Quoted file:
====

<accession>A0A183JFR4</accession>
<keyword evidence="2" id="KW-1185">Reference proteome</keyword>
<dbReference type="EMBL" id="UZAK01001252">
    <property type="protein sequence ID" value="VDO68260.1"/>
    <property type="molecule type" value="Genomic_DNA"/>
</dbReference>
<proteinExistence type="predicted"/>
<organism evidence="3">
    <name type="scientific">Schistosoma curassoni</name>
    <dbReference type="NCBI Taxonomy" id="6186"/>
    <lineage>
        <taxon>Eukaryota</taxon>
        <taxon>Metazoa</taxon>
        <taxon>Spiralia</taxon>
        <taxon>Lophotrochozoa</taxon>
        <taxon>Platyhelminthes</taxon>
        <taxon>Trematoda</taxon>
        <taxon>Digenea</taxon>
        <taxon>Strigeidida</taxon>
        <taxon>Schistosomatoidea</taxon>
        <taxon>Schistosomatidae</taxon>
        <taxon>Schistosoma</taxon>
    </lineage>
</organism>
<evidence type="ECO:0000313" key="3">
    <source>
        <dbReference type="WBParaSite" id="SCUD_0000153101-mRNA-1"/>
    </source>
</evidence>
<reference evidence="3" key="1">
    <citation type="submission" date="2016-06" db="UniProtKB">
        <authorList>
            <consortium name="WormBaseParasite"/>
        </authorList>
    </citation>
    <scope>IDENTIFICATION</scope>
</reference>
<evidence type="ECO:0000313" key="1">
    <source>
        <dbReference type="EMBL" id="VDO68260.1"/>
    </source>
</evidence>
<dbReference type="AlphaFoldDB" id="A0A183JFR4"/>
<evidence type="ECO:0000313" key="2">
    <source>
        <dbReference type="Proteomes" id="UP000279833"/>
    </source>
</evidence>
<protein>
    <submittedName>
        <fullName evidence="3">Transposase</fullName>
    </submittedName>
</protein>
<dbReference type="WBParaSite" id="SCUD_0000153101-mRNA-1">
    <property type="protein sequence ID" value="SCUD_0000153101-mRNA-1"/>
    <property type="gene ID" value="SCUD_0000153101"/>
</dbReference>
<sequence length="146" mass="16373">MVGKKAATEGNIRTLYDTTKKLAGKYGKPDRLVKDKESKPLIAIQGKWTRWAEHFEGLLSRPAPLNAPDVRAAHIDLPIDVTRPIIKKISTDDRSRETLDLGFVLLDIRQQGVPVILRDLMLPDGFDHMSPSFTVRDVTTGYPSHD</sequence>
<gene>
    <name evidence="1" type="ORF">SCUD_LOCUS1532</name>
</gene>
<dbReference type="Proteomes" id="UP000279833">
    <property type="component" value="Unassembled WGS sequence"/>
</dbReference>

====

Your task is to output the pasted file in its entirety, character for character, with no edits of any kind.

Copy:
<accession>A0A183JFR4</accession>
<keyword evidence="2" id="KW-1185">Reference proteome</keyword>
<dbReference type="EMBL" id="UZAK01001252">
    <property type="protein sequence ID" value="VDO68260.1"/>
    <property type="molecule type" value="Genomic_DNA"/>
</dbReference>
<proteinExistence type="predicted"/>
<organism evidence="3">
    <name type="scientific">Schistosoma curassoni</name>
    <dbReference type="NCBI Taxonomy" id="6186"/>
    <lineage>
        <taxon>Eukaryota</taxon>
        <taxon>Metazoa</taxon>
        <taxon>Spiralia</taxon>
        <taxon>Lophotrochozoa</taxon>
        <taxon>Platyhelminthes</taxon>
        <taxon>Trematoda</taxon>
        <taxon>Digenea</taxon>
        <taxon>Strigeidida</taxon>
        <taxon>Schistosomatoidea</taxon>
        <taxon>Schistosomatidae</taxon>
        <taxon>Schistosoma</taxon>
    </lineage>
</organism>
<evidence type="ECO:0000313" key="3">
    <source>
        <dbReference type="WBParaSite" id="SCUD_0000153101-mRNA-1"/>
    </source>
</evidence>
<reference evidence="3" key="1">
    <citation type="submission" date="2016-06" db="UniProtKB">
        <authorList>
            <consortium name="WormBaseParasite"/>
        </authorList>
    </citation>
    <scope>IDENTIFICATION</scope>
</reference>
<evidence type="ECO:0000313" key="1">
    <source>
        <dbReference type="EMBL" id="VDO68260.1"/>
    </source>
</evidence>
<dbReference type="AlphaFoldDB" id="A0A183JFR4"/>
<evidence type="ECO:0000313" key="2">
    <source>
        <dbReference type="Proteomes" id="UP000279833"/>
    </source>
</evidence>
<protein>
    <submittedName>
        <fullName evidence="3">Transposase</fullName>
    </submittedName>
</protein>
<dbReference type="WBParaSite" id="SCUD_0000153101-mRNA-1">
    <property type="protein sequence ID" value="SCUD_0000153101-mRNA-1"/>
    <property type="gene ID" value="SCUD_0000153101"/>
</dbReference>
<sequence length="146" mass="16373">MVGKKAATEGNIRTLYDTTKKLAGKYGKPDRLVKDKESKPLIAIQGKWTRWAEHFEGLLSRPAPLNAPDVRAAHIDLPIDVTRPIIKKISTDDRSRETLDLGFVLLDIRQQGVPVILRDLMLPDGFDHMSPSFTVRDVTTGYPSHD</sequence>
<gene>
    <name evidence="1" type="ORF">SCUD_LOCUS1532</name>
</gene>
<dbReference type="Proteomes" id="UP000279833">
    <property type="component" value="Unassembled WGS sequence"/>
</dbReference>